Roosa, Heyman

Birth Name Roosa, Heyman 1
Gender male


Jewish origins of Roosa surname
Posted 23 Sep 2017 by Robert F Degnen

The ROOSA name first appeared in the Netherlands in the 1400's, so this lends support that the ROOSAs were "rabbinical" (and therefore openly practicing) Jews of the earlier migration, rather than "conversos" ("converted" Jews).
The "Judaic" (Talmudic) religion is passed on through the mother, rather than the father, so when Albert HEYMANS (Heyman's son), the first American ROOSA, married Wyntje DE JONGH, the family probably ceased to be "practicing" Jews. Wyntje was the daughter of a Dutch burgomaster, and therefore was most likely a Gentile. Because of Albert's parentage, though,
we can claim to be descended from one of the first Jews (possibly the first Jew) in New York.
Albert was one of the first leaders of the Wiltwyck settlement, and along with his son Arien ( = Arie, "the Lion" or "the Jew") was among those petitioning Governor Andros to provide the community with a Dutch-speaking minister. Remember that the Dutch Reformed Church in New York served as an extended family "community center" for everyone in the Dutch community, so this action of the ROOSAs may have been more motivated by community concern than by religious convictions. His daughter Wynte, though, married into the DePuy family, descended from devout Huguenots.
There is a story told to about the Black Jew's in the Netherlands. It seems that during the Spanish Inquisition the Jews were given the chance to become Christians or leave. Some of the Jewish people did turn Christian but the majority of them left and traveled northward through Germany and France. Some ended up in the Netherlands. Over the years many adopted the Christian faith.
They were called Black Jew because of their dark Spanish complexion and their marriage into Spanish families.
The following is an article written about the question of whether or not the Rossa family is of Spanish / Portugues Jewish ancestry. It is an interesting read.
Bert Feldman asserted that the Roosas were "from a rabbinical family", yet nobody has been able to identify his sources for this. His being Jewish himself does not qualify him for special knowledge that would enable him to ascertain this. Strictly speaking, Mr. Feldman was, at best, an amateur historian making an educated guess. And, without his source material, we can only wonder at what information he used as a basis for his statement.

That being said, there is enough historical background material available to convince me that the assertions made by Abraham Guijsbert Roosa of the family being of Spanish origins may be true. (The Nederlandse Familienamen Databank of the Marteens Institute states that Roosa only claimed Catalon descent, nothing of Jewish origins). First and foremost, anyone bothering to look at old Dutch records will find that the name was spelled "Rosa" with one 'o'. In many instances, it is "de Rosa". Kingston Dutch Reformed Church records from the 1600's list it as "Rosa" with one O. Secondly, after culling through many available online records from the state archives of the Netherlands, I cannot find one reference to this name prior to the end of the 1400's. I did, however, find Jewish names; Coen and Haym. Jews were in Gelderland from the middle of the 14th century, particularly in Nijmegen. The main migration of Sephardin came at the end of the 16th century following Dutch independence from Spain, but there had been Jewish communities in Holland for over two centuries already.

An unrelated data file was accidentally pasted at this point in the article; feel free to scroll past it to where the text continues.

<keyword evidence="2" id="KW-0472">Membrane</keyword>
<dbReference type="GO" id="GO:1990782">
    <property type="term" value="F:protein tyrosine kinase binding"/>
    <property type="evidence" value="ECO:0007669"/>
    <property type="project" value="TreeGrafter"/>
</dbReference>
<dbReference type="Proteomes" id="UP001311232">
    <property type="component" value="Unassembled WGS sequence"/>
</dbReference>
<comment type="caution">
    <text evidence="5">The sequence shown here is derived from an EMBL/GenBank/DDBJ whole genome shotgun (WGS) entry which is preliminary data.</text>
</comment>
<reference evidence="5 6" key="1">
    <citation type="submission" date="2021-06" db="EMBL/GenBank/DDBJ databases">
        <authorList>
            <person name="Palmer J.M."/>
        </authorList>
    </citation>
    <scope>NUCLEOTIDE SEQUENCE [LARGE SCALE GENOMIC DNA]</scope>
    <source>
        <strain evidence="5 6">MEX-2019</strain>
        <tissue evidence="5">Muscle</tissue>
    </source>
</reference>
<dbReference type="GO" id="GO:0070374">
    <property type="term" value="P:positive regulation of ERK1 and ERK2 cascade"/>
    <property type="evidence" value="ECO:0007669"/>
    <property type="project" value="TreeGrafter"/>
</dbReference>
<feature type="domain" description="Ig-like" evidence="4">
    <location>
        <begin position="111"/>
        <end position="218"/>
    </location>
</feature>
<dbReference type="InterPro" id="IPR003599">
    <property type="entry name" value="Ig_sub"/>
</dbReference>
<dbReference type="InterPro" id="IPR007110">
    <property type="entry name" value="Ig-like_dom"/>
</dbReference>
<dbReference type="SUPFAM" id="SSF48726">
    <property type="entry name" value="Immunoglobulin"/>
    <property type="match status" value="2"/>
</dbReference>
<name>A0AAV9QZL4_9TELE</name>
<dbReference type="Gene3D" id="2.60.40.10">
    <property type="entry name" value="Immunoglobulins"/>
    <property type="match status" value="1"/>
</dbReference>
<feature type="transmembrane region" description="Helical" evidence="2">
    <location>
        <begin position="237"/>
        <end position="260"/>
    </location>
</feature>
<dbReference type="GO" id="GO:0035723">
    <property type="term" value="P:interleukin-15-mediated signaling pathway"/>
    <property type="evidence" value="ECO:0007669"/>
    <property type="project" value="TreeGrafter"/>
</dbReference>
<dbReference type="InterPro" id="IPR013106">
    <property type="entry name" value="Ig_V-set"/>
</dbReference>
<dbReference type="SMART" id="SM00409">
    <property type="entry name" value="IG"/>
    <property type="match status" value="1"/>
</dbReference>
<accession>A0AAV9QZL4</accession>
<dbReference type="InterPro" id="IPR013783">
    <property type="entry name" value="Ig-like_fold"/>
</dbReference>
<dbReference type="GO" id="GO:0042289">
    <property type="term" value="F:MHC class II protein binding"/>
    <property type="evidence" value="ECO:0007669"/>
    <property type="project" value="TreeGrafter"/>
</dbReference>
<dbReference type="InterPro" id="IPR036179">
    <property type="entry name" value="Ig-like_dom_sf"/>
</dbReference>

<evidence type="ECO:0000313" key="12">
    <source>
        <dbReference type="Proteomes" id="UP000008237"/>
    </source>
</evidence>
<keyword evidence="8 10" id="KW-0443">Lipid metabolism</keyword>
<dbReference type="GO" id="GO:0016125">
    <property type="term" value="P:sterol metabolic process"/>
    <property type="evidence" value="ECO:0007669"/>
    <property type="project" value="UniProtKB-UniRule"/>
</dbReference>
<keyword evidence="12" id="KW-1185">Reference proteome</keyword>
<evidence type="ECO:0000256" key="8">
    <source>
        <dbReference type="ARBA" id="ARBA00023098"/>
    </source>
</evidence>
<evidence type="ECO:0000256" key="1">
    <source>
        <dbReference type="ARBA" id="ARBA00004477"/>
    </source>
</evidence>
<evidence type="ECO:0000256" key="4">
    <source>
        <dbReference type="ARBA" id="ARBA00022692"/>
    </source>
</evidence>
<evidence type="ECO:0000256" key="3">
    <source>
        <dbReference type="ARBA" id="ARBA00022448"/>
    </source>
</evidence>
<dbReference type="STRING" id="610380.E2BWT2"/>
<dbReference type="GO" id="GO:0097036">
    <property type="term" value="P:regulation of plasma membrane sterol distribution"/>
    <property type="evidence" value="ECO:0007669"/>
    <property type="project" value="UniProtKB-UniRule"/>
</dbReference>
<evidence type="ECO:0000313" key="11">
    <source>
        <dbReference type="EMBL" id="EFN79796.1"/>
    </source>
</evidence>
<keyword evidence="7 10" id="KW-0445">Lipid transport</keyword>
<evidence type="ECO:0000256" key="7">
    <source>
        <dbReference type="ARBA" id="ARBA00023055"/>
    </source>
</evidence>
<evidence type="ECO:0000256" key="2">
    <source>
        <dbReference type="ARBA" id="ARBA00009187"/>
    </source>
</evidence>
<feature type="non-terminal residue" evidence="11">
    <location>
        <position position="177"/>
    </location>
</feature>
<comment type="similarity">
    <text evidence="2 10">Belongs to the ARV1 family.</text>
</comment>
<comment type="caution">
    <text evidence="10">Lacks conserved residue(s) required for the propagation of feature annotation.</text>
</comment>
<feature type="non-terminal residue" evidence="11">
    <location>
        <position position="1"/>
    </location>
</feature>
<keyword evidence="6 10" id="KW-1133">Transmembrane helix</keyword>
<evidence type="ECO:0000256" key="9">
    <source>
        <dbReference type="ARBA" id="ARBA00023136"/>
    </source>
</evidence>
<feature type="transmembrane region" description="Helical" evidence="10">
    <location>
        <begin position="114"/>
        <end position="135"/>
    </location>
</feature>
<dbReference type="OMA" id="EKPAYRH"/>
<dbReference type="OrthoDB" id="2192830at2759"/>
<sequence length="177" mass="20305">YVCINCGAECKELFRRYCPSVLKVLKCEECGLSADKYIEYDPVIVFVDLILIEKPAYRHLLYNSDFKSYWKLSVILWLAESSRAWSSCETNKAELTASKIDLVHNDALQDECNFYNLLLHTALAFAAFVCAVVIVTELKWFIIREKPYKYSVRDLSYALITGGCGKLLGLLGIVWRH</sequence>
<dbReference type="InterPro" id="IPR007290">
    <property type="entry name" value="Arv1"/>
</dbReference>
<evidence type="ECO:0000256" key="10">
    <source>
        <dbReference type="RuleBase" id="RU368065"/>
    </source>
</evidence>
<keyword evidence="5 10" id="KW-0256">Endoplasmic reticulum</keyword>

Many Jewish families from the Catalon region of Spain did migrate to Holland. And, the city of Rosas is in this part of Spain, a region heavily populated by Jews during the middle ages. Rosa/Rosas was a Jewish family in that region.
This is where the "theory" of Roosa Spanish roots do look more than merely plausible. The coat of arms for the Roosa family (Dutch) is three stemmed roses (two over one)on a field of gold. The coat of arms for the city of Rosas Spain is three roses (two over one).
In Spanish heraldry roses were rendered more realistically than the familiar English rose, and they were shown with stems. Additionally, Spanish heraldry followed the custom of the French in presenting trinaries (groups of objects in threes). Many Sephardic Jew coats of arms followed this same rule of trinaries, particularly in using a set of 3. One can find many examples with 3 Stars of David, 3 hats, 3 trees, and so on. And, these families continued their coats of arms even after emigrating to Holland. At least one known Sephardic coat of arms for a family by the name of Rosa is a realistically rendered stemmed rose on a field of gold.
The name Heyman has two historic origins. It is a variation of "Herman", like Herman Munster (I have actually run across this name in historical sources). However, the interesting take on this name is that it is also an anglicized corruption of "Heym" or "Haym", itself an Anglicization of "Chaim". Chaim is the Hebrew word for "life", and is a Hebrew name. I have encountered the name "Heym" in early 15th century tax lists alongside names like "Coen", another Hebrew name. So, it is likely that there were Dutch Jews named "Haym" who eventually became known as "Heyman".
Taking into consideration all of this information when examining Abraham's claim, one can see that the story of the Roosa family's Spanish origins is not inconsistent with facts. It is even consistent with the possibility of their roots being Jewish in origin, as well as Spanish. This does nothing to prove the claim, but it does place it within a context that forces us to give the idea more serious thought.


Family of Roosa, Heyman

Name Birth Date Death Date
Roosa, Aldert Heymanse16211678-02-27


    1. Roosa, Heyman
        1. Roosa, Aldert Heymanse